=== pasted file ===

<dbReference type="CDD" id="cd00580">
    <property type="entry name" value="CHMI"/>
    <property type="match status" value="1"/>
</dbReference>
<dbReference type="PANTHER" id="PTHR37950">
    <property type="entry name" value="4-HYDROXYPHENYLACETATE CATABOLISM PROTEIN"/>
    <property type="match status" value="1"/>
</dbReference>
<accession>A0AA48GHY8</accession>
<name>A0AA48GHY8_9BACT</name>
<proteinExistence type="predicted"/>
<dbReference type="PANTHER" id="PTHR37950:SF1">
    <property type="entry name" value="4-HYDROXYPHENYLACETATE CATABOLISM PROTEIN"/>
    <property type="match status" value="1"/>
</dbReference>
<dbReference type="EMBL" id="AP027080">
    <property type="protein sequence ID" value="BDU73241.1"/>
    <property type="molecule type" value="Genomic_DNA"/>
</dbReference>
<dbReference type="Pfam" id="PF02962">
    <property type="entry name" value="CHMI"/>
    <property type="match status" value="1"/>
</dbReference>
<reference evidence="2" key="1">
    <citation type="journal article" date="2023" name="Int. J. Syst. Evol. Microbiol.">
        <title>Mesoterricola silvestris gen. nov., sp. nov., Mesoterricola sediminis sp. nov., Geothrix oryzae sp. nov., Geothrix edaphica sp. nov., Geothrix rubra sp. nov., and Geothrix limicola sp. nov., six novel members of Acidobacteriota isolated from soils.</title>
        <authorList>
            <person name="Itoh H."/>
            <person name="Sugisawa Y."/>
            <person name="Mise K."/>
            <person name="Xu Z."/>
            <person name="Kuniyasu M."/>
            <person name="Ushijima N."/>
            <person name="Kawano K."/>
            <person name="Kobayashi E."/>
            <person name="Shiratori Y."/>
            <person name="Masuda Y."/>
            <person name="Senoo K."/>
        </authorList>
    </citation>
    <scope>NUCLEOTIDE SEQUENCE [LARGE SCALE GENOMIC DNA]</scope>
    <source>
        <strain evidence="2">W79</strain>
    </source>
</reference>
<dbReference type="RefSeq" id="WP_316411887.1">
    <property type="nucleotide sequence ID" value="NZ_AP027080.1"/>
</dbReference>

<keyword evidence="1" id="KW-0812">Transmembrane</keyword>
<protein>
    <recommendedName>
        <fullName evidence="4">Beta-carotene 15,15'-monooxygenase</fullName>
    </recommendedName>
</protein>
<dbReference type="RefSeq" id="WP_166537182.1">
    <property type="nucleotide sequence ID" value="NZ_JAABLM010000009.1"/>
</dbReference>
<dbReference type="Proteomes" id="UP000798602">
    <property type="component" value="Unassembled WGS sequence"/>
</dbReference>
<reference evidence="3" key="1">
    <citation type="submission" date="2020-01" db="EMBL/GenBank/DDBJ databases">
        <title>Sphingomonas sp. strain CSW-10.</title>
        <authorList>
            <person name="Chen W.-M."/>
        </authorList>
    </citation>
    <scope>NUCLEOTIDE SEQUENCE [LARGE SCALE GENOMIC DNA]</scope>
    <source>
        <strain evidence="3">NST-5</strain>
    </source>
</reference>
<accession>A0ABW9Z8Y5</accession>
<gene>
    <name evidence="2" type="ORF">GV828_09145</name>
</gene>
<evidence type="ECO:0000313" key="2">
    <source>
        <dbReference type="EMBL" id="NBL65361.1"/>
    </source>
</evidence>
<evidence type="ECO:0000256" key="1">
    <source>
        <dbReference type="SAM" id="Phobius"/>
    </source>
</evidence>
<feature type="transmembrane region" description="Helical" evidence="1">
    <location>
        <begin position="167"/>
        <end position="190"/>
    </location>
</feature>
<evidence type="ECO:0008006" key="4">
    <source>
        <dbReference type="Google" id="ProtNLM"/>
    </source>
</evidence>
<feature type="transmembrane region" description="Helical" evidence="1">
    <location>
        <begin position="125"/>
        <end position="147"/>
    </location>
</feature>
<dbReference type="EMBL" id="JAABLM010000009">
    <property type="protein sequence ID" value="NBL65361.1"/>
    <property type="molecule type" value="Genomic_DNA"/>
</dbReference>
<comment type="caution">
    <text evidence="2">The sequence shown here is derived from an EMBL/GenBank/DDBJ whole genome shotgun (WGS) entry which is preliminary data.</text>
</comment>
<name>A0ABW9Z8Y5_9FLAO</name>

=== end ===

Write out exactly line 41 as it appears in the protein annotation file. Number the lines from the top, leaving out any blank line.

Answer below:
    <scope>NUCLEOTIDE SEQUENCE [LARGE SCALE GENOMIC DNA]</scope>